IDA is the Cabinet Office Identity Assurance programme. And it's dead.
In his serious youth DMossEsq read Strange Life of Ivan Osokin: A Novel by PD Ouspensky. Chapter 1 opens with:
Chapter 26, The Turn of the Wheel, opens with:.
ON THE SCREEN a scene at Kursk station in Moscow. A bright April day of 1902. A group of friends, who came to see Zinaida Krutitsky and her mother off to the Crimea, stand on the platform by the sleeping-car. Among them Ivan Osokin, a young man about twenty-six ...
You get the idea. There's no need to read the intervening chapters. The wheel keeps turning. It's one of hundreds of drearily portentous novels ideal for a certain sort of moody and ignorant teenager. The last words are, predictably:
ON THE SCREEN a scene at Kursk Station in Moscow. A bright April day of 1902. A group of friends who came to see Zinaida Krutitsky and her mother off to the Crimea stand by the sleeping car. Among them is Osokin ...
Profoundly ignorant of course, but not moody enough, DMossEsq had forgotten all about the ghastly Ivan until yesterday, and the publication on the Government Digital Service blog of What is identity assurance? by Janet Hughes.
Osokin looks round, and suddenly an extraordinarily vivid sensation sweeps over him that, if he were not there, everything would be exactly the same.
Here we go again:
Identity assurance is a new service that will give people a secure and convenient way to sign in to government services.
The wheel will turn. We know that. Please see Identity assurance. Only the future is certain – doom 1. RIP IDA.
PD Ouspensky writes:
On her Twitter account Janet Hughes is shown eating a takeaway at what looks like a station.
But which station?
Surely ... no ... it can’t be ... Kursk?
"Identity assurance is a new service that will give people a secure and convenient way to sign in to government services", say GDS. Anyone clicking on the link provided by DMossEsq on the word "secure" is taken to his post Hyperinflation hits the unicorn market, which casts doubt on GDS's or anyone else's ability to offer security on the web. It's an attractive object, security, but like unicorns it doesn't exist.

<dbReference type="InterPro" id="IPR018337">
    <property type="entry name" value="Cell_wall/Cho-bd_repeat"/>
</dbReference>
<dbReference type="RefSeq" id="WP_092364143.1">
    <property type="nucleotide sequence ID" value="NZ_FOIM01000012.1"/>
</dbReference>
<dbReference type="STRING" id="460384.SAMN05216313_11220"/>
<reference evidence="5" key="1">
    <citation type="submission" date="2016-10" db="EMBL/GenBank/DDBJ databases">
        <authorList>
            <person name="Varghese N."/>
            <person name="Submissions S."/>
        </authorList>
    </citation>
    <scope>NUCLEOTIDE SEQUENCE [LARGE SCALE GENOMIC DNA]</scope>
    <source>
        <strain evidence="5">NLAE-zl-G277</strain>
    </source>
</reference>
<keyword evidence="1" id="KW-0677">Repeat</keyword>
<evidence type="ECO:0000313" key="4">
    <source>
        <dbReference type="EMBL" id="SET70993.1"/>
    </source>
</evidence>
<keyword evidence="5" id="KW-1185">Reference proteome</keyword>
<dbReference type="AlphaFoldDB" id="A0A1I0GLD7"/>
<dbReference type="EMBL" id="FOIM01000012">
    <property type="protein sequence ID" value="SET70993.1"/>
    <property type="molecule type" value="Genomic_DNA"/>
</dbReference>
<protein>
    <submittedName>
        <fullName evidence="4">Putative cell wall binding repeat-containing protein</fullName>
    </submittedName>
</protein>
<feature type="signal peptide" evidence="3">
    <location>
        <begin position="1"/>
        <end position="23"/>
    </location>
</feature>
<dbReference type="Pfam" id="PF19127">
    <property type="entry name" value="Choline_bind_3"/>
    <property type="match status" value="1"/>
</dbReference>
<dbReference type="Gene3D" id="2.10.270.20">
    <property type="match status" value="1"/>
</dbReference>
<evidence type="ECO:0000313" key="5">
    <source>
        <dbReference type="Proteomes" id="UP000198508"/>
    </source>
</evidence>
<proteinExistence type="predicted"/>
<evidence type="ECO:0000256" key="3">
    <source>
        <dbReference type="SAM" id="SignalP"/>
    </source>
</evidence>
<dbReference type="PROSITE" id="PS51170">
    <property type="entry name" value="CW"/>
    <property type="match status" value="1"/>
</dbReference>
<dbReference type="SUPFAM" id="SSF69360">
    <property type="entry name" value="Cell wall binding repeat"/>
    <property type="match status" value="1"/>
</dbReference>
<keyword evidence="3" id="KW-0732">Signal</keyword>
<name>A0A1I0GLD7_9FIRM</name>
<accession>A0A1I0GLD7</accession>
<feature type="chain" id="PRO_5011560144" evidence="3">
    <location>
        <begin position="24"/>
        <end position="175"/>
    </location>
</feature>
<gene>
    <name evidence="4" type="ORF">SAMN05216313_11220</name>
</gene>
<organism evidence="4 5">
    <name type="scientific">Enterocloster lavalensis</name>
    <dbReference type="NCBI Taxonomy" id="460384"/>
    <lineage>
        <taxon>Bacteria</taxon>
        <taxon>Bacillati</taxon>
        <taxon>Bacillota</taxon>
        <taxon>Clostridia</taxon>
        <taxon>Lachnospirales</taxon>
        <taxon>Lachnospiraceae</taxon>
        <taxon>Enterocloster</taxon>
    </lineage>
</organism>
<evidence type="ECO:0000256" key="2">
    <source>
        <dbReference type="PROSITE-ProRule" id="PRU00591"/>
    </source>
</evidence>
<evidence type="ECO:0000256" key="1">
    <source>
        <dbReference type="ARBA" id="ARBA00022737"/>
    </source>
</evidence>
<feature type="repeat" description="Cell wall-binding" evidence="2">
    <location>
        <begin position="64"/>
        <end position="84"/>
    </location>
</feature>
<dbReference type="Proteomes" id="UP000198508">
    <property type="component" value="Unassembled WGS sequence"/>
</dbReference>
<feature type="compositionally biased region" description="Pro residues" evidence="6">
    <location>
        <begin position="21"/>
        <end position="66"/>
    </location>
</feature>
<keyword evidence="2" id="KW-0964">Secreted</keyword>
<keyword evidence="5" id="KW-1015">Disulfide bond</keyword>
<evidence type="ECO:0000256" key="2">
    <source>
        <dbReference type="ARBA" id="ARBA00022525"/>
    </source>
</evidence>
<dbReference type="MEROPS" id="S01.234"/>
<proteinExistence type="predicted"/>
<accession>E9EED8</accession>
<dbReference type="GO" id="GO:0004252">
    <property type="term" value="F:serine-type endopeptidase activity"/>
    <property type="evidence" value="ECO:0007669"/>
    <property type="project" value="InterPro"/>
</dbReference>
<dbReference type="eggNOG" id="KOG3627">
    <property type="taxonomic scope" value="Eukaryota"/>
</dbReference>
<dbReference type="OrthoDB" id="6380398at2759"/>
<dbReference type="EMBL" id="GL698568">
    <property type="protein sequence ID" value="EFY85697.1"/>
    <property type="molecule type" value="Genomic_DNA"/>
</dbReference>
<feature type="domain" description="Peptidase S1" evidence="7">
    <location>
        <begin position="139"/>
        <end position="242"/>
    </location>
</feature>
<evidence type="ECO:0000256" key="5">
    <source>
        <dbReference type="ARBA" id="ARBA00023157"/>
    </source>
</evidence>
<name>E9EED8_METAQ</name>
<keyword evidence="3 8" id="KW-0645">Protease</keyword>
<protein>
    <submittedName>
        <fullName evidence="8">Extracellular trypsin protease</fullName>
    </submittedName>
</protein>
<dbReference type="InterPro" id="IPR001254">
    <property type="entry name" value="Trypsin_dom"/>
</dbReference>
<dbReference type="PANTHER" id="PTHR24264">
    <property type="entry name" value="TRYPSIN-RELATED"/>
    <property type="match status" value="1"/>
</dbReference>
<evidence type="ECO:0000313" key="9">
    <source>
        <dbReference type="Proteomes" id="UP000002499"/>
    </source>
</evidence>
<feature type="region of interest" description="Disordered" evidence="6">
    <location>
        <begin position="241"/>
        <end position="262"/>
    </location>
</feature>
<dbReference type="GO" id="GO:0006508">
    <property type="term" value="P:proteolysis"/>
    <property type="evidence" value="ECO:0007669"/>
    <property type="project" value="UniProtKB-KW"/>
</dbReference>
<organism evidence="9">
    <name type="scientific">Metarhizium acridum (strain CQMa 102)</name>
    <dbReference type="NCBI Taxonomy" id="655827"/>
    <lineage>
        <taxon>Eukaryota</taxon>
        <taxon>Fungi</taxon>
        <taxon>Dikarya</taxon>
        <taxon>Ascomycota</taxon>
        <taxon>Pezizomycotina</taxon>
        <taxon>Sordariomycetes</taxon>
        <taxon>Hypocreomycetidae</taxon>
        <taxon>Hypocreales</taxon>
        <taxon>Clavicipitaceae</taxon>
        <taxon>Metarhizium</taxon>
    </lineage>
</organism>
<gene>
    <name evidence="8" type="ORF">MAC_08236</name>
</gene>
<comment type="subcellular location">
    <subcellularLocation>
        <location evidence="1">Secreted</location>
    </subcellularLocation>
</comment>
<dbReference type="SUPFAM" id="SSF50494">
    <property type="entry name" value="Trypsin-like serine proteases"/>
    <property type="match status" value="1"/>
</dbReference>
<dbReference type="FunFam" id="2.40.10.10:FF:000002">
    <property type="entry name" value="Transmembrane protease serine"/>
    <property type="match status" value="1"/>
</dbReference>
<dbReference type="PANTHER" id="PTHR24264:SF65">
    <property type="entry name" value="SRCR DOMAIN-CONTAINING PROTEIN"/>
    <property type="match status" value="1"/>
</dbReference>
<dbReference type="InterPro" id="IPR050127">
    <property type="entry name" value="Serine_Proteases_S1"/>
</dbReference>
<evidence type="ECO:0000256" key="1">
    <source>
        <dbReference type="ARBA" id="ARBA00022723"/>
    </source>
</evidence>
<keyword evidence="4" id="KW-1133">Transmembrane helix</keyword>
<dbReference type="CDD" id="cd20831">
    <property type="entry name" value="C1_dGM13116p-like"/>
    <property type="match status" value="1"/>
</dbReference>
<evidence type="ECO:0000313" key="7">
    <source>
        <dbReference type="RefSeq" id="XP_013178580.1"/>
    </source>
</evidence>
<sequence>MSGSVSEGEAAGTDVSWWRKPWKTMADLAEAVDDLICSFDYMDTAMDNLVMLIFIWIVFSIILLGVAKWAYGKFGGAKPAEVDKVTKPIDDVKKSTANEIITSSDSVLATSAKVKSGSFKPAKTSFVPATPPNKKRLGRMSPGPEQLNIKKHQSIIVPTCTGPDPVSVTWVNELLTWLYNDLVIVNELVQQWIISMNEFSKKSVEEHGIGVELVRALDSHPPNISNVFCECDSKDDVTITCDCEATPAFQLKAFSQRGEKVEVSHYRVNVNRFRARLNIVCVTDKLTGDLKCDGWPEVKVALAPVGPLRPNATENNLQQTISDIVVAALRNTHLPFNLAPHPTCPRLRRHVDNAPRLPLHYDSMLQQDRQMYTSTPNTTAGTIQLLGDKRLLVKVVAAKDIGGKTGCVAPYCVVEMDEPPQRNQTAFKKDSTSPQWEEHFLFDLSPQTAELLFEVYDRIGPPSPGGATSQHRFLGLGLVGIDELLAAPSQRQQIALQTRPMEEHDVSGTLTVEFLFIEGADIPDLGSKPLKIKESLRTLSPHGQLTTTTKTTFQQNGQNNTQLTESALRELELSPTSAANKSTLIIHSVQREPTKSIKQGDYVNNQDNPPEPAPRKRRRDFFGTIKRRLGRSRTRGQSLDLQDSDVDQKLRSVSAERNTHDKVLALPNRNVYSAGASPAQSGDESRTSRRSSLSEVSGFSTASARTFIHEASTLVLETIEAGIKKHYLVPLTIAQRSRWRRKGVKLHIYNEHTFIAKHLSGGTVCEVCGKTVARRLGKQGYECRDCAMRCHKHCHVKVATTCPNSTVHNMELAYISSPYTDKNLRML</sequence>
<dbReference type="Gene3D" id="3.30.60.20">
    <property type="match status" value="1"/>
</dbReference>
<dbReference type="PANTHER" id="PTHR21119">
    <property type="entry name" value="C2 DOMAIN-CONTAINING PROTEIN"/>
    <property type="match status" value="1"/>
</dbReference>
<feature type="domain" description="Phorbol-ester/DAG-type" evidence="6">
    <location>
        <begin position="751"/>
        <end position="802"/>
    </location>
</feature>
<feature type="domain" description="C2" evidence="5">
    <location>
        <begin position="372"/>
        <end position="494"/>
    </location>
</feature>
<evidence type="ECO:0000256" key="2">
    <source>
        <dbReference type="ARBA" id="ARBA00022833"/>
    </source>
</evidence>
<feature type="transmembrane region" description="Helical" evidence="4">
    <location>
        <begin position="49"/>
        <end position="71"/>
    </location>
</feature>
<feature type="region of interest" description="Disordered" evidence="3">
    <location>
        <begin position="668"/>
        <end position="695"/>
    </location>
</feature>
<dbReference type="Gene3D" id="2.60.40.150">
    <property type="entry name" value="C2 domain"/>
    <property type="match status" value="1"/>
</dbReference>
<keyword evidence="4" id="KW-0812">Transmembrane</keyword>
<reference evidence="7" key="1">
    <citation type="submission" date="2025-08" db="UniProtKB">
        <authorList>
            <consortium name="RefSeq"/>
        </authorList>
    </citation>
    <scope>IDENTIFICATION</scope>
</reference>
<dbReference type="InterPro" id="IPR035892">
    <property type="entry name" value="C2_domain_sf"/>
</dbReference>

People are well-advised to regard promises of on-line security with scepticism – "We live on a diet of data hacking stories fed to us by the media. Have done for years", says the unicorn post. And anyone clicking on that link is meant to be taken to DMossEsq's list of hacking stories. That list is maintained on http://DematerialisedID.com, an old website of his which, on Thursday, was obliterated by some eHooligan.
It's annoying but in a small way it does sort of make the point, doesn't it? Security?
DMossEsq and his ISP are currently working to resume normal service. In the meantime the list of hacking stories has been moved to here.
Take a look at some of the hacking stories there. Or here. Or take a look at the Home Office's latest attempt to warn people about on-line security. Then ask yourself, how confident are you that GDS can offer security for your personal data stored in their identity assurance system. You be the judge. No-one else will.
What is identity assurance? offered "a new service that will give people a secure and convenient way to sign in to government services". Can GDS deliver on that offer?
The question is taken up in a new post today, Security and convenience: Meeting user needs. Security is a user need and "if we don’t fulfil this need, digital services won’t be trustworthy or trusted, so people won’t want to use them". Yes. Obviously.
GDS are due to start testing IDA in the next few weeks with a view to having some services live by the end of the summer with hundreds of thousands of members of the public using them, if not millions. There's not long to go. What are GDS doing about this user need?
Their answer is "we’re trying to stimulate a competitive market for identity assurance as the quickest and most effective way to close the gap between solutions that are convenient and those that provide security ... We expect to see new methods emerge that are more convenient for end users but satisfy the required standards".
IDA goes back to a meeting held on 20 September 2010 if not earlier. Three-and-a-bit years later and they're still "expecting" to see a number of solutions "emerge"? That's the GDS approach to public services?
Good luck with that.